While surgeons can’t save dead bone, they may be able to stop the process of osteoradionecrosis with appropriate treatment. Early intervention can halt the progression of ORN in 96% of cases.

If you have osteoradionecrosis, early treatment gives you the best chance for success. Your surgery may be shorter, and you’ll likely recover more quickly. The sooner you treat ORN, the better.

Osteoradionecrosis prognosis

Osteoradionecrosis is quite treatable. The required approach varies depending on the location of the affected bone, the extent of bone death and any previous treatments you’ve tried.

Typically, the smaller the area of affected bone, the better your chance for healing without the need for significant surgery. Some ORN doesn’t respond to minor treatments and progresses to osteomyelitis (infection of bone) or even fractures. In these instances, surgeons usually need to do larger free flap surgeries.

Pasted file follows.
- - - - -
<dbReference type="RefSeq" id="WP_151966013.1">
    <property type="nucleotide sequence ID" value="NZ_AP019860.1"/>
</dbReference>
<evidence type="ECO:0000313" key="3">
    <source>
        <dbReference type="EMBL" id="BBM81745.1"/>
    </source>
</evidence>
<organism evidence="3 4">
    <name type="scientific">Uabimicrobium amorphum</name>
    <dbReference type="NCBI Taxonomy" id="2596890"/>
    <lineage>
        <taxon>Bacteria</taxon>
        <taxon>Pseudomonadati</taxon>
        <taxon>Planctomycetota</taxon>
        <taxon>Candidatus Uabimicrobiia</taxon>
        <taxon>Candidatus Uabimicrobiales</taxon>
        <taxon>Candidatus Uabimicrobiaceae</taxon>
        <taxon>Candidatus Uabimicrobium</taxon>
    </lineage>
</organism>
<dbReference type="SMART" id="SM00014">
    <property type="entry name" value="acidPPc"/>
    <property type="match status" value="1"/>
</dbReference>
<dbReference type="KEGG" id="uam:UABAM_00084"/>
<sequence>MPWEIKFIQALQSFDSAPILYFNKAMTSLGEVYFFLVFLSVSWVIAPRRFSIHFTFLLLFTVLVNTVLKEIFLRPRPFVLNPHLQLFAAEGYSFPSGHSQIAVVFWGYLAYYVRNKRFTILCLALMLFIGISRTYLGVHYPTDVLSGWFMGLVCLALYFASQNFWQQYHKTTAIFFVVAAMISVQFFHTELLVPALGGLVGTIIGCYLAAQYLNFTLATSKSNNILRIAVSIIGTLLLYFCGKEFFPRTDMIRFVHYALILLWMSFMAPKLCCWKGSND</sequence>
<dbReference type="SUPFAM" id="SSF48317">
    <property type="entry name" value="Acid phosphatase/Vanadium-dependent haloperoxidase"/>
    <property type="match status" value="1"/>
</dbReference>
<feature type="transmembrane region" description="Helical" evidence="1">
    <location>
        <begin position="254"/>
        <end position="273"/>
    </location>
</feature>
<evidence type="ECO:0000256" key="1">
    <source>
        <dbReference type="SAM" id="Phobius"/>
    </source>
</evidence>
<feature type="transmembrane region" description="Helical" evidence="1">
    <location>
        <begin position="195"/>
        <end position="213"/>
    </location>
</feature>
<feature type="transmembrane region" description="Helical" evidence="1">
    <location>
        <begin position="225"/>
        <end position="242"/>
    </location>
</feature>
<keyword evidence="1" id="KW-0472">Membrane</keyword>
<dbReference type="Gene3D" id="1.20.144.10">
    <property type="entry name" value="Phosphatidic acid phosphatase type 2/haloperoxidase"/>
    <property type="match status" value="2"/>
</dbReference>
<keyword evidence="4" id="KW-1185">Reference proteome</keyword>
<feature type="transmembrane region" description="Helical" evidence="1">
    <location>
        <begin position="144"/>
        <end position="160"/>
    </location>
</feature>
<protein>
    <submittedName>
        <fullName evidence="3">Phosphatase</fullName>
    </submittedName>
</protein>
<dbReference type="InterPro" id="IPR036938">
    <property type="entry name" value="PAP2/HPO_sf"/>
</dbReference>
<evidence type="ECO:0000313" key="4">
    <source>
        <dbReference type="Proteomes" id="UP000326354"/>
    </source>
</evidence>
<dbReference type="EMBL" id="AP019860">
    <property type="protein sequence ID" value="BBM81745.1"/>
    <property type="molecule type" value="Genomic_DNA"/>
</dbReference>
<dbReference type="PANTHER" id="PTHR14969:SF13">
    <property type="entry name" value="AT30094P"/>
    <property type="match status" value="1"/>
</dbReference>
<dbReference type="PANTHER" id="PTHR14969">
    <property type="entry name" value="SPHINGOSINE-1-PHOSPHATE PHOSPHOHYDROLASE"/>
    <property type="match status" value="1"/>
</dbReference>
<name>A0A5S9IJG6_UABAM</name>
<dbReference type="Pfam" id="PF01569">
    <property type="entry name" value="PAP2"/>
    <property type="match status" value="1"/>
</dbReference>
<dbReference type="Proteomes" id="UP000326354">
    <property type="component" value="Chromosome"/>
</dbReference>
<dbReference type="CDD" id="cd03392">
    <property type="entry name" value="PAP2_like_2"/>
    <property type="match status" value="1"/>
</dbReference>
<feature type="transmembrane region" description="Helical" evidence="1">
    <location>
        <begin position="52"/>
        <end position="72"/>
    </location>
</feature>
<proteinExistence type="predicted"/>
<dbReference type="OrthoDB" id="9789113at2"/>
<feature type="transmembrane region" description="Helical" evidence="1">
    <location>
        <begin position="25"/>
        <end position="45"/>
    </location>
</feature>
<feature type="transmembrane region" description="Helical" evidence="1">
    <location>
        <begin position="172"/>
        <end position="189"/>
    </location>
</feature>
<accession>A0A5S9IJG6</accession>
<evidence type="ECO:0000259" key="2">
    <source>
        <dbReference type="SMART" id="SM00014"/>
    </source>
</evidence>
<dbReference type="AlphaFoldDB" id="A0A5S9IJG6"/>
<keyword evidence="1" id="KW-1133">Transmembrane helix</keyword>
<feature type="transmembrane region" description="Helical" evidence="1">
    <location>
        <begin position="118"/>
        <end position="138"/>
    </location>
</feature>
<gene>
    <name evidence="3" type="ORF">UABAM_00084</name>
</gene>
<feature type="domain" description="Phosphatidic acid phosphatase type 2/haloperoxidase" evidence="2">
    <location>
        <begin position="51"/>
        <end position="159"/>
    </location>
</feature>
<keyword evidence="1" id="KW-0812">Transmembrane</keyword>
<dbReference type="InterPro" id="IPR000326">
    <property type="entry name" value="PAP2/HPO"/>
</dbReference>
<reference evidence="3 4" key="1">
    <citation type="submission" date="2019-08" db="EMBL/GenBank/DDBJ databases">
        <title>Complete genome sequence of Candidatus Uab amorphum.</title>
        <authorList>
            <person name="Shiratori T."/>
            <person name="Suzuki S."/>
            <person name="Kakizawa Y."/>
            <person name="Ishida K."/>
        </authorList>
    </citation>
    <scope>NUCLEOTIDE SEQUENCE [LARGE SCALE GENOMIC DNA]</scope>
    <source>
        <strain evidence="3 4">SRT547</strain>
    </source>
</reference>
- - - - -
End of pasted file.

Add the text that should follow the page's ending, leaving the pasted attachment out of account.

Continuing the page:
Living With

When should I see my healthcare provider?

If you’ve had head and neck radiation therapy in the past and start to notice pain, swelling or ulcers, you should contact your healthcare provider right away. They can confirm whether you have osteoradionecrosis and begin any necessary treatment promptly.

What questions should I ask my healthcare provider?

If you or a loved one has an osteoradionecrosis diagnosis, you may want to ask these questions:

  • How far does the necrosis extend?
  • What are my treatment options?
  • Will I need surgery?
  • What’s my outlook?

A note from Cleveland Clinic

Osteoradionecrosis (ORN) is a serious side effect of head and neck radiation therapy. It can take years to develop symptoms. ORN isn’t curable, but it’s manageable with treatment. Outcomes vary depending on the location, extent and severity of bone death. If you have pain, swelling, exposed bone or other osteoradionecrosis symptoms, contact a healthcare provider right away. They can recommend treatment and find ways to manage your condition.

Medically Reviewed

Last reviewed on 04/29/2024.